Hi my favorite readers! It’s always fun learning new things and a particular one has come to my attention lately that I believe is worthy of sharing. It’s about the frog kick and a tkr.
The frog kick is the term given to how the legs move during a swimming technique known as the breaststroke. The movement is called that since it resembles what a frog looks like when swimming. You probably knew that, but I thought I’d share anyways. When done correctly, it’s a pretty site. At least, it’s supposed to be.
I’ve been working on my breaststroke. The movement looks much easier than it actually is. Other people in the pool look simply majestic doing it. It appears effortless and very calming. It’s fun to watch others.
For myself, however, the leg movement is something else. The kick is supposed to consist of three parts – bending the knees, separating the legs and thrusting by straightening the legs. I know the workout is still pretty good, but I tell you, it takes a special effort with a total knee replacement joint in position. That’s my reasoning, anyways. First of all, the kick is not much of a kick. That’s what happens when the knee doesn’t bend more than 95 degrees. Anyways, the outward motion can be tricky. Same goes for the inward motion. Sometimes there’s cramps anywhere in the inward portion of my thigh..even down to my foot. It’s fun when it goes well, though. So far, I can only do a few kicks and need to go back to the Marie stroke. (The Marie stroke is an underwater- modified version of the doggy paddle.) Not that I’m complaining, mind you. I’m very grateful for swimming and all it provides.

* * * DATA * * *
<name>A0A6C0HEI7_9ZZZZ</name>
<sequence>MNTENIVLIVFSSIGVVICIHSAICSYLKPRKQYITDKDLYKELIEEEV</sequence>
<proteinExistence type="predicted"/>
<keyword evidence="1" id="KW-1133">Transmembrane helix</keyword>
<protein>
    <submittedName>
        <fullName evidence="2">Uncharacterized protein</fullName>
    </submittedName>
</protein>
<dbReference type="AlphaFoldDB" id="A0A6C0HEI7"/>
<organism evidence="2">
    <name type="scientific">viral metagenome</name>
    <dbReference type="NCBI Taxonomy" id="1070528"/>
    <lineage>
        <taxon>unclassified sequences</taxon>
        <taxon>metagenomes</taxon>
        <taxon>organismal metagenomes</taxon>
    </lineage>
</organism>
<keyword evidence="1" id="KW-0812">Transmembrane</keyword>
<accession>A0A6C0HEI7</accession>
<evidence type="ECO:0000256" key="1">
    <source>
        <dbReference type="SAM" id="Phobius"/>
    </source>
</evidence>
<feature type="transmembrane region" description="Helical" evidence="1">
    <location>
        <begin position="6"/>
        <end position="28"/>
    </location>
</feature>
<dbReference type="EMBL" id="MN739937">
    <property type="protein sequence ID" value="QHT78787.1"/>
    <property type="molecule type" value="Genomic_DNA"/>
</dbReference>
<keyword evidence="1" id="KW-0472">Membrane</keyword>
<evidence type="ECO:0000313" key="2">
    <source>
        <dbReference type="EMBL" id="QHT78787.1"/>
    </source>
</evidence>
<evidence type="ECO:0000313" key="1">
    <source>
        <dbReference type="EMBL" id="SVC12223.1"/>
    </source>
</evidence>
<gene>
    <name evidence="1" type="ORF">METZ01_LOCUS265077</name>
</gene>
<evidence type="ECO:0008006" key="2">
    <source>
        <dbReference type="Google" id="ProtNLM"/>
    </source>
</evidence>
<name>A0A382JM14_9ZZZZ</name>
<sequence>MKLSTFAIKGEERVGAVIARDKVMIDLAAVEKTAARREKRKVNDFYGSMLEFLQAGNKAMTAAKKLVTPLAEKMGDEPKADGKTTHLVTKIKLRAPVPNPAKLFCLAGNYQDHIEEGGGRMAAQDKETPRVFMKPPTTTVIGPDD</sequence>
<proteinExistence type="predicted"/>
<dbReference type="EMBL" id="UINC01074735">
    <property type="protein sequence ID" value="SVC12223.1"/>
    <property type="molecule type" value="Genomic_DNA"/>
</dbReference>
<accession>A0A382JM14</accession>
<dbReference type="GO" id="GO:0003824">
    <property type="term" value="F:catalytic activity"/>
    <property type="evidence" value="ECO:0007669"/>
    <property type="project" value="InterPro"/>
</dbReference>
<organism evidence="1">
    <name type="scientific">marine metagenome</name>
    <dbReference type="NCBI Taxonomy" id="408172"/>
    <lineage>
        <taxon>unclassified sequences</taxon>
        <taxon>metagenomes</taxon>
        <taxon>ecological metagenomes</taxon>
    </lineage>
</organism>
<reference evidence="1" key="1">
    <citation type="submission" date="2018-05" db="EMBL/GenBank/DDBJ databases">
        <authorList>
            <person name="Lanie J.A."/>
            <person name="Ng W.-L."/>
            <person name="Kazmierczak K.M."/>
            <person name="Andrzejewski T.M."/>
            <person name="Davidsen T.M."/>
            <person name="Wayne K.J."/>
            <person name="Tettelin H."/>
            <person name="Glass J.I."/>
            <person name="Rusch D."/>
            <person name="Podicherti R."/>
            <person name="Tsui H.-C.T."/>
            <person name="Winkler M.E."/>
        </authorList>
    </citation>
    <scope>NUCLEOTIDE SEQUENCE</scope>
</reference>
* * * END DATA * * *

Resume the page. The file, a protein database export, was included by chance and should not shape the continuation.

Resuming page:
Hopes this helps others going through the same thing. Do you have any stories to share about the frog kick? Feel free to share!
AUTHOR NOTE: Booktoots’ Healing helps total knee replacement patients find support throughout recuperation and beyond. Its mission is for patients to understand they are not alone in their ordeal with either a tkr or other physicality concerns. The site is owned and operated by Marie Buckner, a published author and tkr patient who has been living with various physicalities for over 30+ years. She enjoys sharing her experiences to help others going through the same thing.
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